Before considering how a stereo works, it's important to become familiar with the components of a stereo system. A stereo system must contain an audio source, such as a CD player or MP3 player. The next component in the stereo is a preamplifier which reads and decodes audio information sent from the source to the amplifier. The amplifier increases the power of the signal to properly drive the speakers. Finally, the speakers convert the electrical audio signal to sound. In some systems, the amplifier is combined with the preamplifier in devices like receivers or integrated amplifers.
Your audio source reads recorded audio information from a digital or analog recording and then sends the information in an electrical signal via audio cable. This information was recorded onto the medium in a process that is essentially the reverse of a stereo playing music. Depending upon the source and cable that you use, this may be a digital or an analog signal.
The preamplifier serves as the brain and control center of your stereo. It reads the signal, breaks it down into appropriate channels (i.e. left and right for 2-channel audio), increases the voltage of the signal slightly from a source like a phonograph which has a very weak input signal, and then sends it to the amplifier(s).
The amplifier(s) adds significant power to the signal. The signal sent from the preamplifier is far too weak to effectively drive the speakers and vibrate the coil so that you can hear sound. It's the amplifier's job, therefore, to boost the power of the signal so that it can properly drive the speaker cones creating the sound that you enjoy.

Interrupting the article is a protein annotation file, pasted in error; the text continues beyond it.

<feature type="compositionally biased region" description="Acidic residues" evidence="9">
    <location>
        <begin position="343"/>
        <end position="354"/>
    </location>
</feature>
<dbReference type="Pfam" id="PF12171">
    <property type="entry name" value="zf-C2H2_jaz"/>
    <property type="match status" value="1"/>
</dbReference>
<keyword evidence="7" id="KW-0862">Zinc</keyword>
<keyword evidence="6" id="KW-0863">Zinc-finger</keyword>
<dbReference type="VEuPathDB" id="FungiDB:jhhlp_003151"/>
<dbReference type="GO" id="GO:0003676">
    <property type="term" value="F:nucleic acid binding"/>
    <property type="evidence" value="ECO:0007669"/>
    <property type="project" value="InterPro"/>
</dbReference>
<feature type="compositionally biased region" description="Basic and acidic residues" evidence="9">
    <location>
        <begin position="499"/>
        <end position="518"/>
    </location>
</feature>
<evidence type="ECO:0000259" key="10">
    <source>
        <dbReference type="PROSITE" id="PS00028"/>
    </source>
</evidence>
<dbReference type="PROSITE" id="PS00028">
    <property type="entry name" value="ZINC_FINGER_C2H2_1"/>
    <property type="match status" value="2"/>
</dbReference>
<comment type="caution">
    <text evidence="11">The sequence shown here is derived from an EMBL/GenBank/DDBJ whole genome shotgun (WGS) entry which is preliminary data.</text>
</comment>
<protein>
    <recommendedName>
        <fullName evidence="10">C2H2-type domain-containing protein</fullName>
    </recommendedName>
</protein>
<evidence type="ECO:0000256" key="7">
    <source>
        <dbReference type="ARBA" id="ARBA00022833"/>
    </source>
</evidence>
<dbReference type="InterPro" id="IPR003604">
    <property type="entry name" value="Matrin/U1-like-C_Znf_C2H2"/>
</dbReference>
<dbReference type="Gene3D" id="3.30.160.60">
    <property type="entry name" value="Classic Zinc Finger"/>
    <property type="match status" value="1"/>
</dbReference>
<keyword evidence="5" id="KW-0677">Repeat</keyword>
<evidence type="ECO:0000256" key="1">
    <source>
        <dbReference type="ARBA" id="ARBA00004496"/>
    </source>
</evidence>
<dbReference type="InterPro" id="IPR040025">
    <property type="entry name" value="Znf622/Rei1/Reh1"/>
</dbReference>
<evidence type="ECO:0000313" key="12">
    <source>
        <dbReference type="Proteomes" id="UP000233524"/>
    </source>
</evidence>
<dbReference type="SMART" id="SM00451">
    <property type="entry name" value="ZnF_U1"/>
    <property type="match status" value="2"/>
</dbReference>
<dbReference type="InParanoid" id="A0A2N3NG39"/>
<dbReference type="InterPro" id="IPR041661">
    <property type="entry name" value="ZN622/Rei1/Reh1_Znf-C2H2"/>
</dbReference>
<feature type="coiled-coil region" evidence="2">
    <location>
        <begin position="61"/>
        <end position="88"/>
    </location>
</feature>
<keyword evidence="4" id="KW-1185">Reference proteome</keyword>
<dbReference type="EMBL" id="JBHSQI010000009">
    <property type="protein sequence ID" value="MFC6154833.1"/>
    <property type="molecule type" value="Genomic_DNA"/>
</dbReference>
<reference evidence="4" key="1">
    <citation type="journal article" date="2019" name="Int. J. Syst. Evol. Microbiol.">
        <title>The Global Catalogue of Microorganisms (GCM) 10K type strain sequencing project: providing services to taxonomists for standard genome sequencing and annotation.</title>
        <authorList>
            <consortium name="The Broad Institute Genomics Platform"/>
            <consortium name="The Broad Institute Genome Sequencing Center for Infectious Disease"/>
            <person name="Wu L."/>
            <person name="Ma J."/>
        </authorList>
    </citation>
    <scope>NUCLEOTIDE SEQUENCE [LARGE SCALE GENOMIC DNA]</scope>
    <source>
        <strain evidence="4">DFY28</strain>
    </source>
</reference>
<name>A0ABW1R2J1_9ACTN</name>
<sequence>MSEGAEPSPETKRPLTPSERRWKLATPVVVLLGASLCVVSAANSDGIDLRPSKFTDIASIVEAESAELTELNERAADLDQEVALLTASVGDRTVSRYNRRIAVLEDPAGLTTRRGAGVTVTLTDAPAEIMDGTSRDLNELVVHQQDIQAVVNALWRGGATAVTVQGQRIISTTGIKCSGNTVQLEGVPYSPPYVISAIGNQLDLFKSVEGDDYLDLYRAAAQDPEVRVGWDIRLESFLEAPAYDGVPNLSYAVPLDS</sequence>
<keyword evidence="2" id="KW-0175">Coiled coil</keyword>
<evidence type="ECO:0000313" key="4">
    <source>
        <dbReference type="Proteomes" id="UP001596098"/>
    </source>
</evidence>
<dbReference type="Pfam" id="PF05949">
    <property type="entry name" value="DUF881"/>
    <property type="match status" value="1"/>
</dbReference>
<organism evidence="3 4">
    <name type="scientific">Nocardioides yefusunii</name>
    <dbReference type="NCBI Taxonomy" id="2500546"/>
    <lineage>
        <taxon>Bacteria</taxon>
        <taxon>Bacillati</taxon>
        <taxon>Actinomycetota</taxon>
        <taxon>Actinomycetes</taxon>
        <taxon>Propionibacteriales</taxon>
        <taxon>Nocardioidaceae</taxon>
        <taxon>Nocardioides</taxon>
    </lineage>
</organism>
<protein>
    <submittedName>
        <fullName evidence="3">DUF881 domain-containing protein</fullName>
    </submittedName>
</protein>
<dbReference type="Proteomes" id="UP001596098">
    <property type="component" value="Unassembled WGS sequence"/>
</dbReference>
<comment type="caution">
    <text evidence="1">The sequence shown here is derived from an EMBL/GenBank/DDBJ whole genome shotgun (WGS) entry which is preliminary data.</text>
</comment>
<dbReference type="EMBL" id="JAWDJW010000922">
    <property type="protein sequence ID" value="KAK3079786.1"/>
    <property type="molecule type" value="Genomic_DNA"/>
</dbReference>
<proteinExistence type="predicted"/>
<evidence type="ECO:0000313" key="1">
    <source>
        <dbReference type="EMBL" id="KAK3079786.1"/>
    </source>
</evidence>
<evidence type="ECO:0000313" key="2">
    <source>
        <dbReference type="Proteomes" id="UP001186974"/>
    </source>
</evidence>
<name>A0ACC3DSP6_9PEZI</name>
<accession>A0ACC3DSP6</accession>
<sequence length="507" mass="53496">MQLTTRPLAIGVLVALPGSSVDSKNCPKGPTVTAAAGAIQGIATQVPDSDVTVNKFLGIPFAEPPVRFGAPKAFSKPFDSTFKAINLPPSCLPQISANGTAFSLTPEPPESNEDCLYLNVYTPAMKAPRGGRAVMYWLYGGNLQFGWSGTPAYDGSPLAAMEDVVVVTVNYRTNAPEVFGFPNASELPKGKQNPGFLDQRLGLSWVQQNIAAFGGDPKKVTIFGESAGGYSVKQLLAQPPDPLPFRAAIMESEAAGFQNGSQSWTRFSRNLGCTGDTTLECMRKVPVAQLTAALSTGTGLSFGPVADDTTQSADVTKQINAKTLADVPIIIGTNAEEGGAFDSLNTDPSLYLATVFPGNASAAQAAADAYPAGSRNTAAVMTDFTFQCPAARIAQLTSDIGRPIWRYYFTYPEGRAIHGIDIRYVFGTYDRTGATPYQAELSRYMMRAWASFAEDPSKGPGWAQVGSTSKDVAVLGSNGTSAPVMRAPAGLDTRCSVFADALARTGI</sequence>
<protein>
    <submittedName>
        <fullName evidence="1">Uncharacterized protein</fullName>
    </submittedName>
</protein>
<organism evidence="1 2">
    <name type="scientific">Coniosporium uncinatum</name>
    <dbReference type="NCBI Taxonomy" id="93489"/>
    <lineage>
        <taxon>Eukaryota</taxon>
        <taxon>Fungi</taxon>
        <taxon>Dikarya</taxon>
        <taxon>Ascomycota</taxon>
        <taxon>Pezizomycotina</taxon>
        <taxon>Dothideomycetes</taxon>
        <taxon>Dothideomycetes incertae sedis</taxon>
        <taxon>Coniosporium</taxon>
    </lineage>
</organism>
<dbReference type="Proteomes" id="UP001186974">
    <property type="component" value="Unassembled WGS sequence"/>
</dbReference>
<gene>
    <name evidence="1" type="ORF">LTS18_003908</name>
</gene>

A traditional speaker uses several drivers. Each driver contains a stationary magnet, an electromagnetic coil and a cone or dome. The electric signal sent from the amplifier is an AC or alternating current signal. Basically, this means that the current switches directions regularly. An alternating current running through a wire coil creates a magnetic field that is constantly reversing polarity. As the polarity of the coil reverses, it causes a constant shift between attraction and repulsion with the stationary magnet. The electric voice coil is constantly oscillating because of this magnetic force and in turn vibrates the cone or dome. The vibration of the cone or dome vibrates air molecules, which become the vessel by which sound is delivered to your ears. Each driver is responsible for its own frequency range (tweeter-high frequency, woofer-low frequency, mid-range driver-mids). Crossover circuitry breaks down the signal when it enters the speaker sending audio information in each frequency range to its respective driver.